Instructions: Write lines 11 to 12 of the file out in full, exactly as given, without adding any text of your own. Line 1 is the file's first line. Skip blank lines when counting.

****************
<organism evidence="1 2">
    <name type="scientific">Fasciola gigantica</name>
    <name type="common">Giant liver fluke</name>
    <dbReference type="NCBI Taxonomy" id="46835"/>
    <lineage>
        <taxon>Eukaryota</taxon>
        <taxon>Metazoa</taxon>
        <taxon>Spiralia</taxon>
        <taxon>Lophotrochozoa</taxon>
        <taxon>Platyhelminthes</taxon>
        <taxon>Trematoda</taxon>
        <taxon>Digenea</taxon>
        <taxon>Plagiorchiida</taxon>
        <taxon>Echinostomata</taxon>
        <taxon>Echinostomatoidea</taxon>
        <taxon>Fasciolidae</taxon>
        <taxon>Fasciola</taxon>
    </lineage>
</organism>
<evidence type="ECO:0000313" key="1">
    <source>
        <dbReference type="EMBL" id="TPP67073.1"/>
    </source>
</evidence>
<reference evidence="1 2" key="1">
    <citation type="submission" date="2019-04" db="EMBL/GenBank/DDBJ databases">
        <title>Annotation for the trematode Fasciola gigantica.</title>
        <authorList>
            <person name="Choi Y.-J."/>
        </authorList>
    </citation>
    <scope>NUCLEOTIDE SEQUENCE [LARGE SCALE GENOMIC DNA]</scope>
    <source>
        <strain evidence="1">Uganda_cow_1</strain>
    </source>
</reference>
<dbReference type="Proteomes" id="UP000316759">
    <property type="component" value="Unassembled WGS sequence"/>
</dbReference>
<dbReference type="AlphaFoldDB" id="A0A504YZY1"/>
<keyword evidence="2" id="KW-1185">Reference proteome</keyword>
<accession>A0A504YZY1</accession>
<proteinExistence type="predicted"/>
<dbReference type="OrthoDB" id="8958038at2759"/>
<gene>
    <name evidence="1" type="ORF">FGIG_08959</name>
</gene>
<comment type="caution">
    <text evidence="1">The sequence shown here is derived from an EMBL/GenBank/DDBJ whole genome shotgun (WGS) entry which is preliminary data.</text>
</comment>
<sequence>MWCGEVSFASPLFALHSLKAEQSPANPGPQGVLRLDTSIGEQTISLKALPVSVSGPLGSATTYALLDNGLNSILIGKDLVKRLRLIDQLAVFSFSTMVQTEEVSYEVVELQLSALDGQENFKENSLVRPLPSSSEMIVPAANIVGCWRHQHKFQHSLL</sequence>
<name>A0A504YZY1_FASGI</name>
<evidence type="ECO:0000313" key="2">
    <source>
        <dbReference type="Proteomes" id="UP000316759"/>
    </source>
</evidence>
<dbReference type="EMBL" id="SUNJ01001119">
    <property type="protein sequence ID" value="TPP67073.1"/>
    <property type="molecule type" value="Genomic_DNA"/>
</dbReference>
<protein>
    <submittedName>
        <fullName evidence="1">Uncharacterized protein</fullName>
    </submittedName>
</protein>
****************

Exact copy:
        <taxon>Trematoda</taxon>
        <taxon>Digenea</taxon>